Laser-based technique captures 3-D images of impressionist-style brushstrokes
Researchers have developed a new strategy that uses optical coherence tomography (OCT) to acquire both the surface and underlying details of impressionist style oil paintings. This information can be used to create detailed 3-D reconstructions to enhance the viewing experience and offer a way for the visually impaired to experience paintings.
"Visitors to art museums can't closely examine paintings and see the artists' techniques because of security and conservation concerns," said research team leader Yi Yang from Penn State Abington. "Our new technology can create 3-D reconstructions that can be rotated and magnified to view details such as brushstrokes. This would be especially useful for online classes."
Yang and colleagues from Penn State University Park and New Jersey Institute of Technology report the new technique in the Optical Society journal Applied Optics. The research team brought together specialists in art history and conservation with electrical and optical engineers.
The new approach combines OCT with a mechanical scanning stage and new software that allows real-time sampling and removal of image artifacts. Information captured by the technique can be used to 3-D print samples so that people with vision impairments can use touch to experience painting techniques such as Van Gogh's brushstrokes and the pointillism of Seurat's works.
"The ultra-high definition 3-D information can also be used to repair damaged art by allowing a conservator to 3-D print the damaged portion and attach it to the original painting," said Yang. "In addition, the imaging technique can capture high resolution details of artworks that can preserve a digital copy in case of worst-case scenarios such as war, terrorism, natural disaster, heist and other catastrophes."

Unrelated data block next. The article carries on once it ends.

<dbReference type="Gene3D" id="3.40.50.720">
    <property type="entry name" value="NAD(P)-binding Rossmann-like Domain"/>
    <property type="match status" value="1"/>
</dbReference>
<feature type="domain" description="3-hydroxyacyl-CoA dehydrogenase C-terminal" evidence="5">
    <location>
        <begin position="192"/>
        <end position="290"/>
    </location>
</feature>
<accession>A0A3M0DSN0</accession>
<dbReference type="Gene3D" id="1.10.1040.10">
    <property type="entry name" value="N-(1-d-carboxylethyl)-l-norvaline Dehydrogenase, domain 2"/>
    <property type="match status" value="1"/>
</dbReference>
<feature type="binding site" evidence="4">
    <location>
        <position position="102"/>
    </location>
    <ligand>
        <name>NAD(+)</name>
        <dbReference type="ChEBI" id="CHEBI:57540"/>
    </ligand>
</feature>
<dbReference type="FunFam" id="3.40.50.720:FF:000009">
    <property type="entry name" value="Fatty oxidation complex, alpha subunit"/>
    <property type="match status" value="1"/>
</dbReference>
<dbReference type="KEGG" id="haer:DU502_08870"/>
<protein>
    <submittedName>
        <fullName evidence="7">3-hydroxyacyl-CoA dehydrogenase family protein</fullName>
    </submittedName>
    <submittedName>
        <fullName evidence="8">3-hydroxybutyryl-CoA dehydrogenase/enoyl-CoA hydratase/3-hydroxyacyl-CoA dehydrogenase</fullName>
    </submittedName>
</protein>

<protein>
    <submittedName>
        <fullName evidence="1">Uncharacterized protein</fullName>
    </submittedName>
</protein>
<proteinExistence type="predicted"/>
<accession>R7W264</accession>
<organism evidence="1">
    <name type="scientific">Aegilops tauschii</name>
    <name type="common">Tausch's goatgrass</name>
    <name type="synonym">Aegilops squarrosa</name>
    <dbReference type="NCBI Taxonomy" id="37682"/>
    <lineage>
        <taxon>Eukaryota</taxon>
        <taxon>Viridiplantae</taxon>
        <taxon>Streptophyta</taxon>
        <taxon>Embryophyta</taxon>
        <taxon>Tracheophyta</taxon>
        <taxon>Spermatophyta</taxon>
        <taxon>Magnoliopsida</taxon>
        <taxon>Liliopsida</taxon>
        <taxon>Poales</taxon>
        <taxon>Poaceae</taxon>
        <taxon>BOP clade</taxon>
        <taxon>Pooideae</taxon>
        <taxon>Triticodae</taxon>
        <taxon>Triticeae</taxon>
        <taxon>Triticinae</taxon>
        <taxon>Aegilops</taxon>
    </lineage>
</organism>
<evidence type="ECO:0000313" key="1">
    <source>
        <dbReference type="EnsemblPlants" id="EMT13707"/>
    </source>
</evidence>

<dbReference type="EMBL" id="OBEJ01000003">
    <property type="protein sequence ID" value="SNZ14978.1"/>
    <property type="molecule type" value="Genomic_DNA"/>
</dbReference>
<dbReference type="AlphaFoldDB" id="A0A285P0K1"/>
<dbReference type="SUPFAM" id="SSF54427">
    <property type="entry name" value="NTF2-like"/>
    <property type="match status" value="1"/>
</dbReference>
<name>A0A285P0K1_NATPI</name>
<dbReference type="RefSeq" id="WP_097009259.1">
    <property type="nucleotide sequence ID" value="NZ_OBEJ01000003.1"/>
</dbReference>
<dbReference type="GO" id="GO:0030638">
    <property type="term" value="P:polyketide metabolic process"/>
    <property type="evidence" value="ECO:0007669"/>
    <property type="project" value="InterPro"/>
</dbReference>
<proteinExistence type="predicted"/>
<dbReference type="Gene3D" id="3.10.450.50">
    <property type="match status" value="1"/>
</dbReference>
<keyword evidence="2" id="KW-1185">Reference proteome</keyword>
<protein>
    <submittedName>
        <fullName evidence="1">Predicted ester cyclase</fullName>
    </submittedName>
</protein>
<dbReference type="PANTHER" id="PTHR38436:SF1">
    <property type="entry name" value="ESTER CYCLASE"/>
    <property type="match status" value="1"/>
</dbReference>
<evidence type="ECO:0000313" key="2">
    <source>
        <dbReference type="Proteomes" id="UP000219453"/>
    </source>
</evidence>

Making OCT useful for art analysis
OCT is a laser-based non-invasive imaging technique that can capture images with micrometer resolution. Although it is commonly used for biomedical applications, the imaging technique is useful for art analysis because it can simultaneously capture both topographical information from a painting's surface and the structure of underlying layers.
"Because today's OCT systems are optimized for biomedical applications, they have a limited scanning range that severely limits the speed of collecting data from large areas," said Yang. "We integrated a robotic scanning platform with an advanced OCT system and image processing software to capture the OCT data of paintings beyond the scanning range of typical commercial OCT systems."
To increase the field of view, individual OCT images captured using the robotic scanner are digitally stitched together to form a larger image. To improve this process, the team developed software that removes distortions and other image artifacts that commonly arise during this type of digital stitching.
The researchers demonstrated their new technique by acquiring OCT images of a portion of an oil painting that mimics the unique impressionist style brushstrokes and measured 10 by 10 centimeters. They also produced a digital 3-D model of the scanned area of the painting.
Now that the researchers have proved the new concept, they plan to optimize their system by making improvements in both the hardware and software.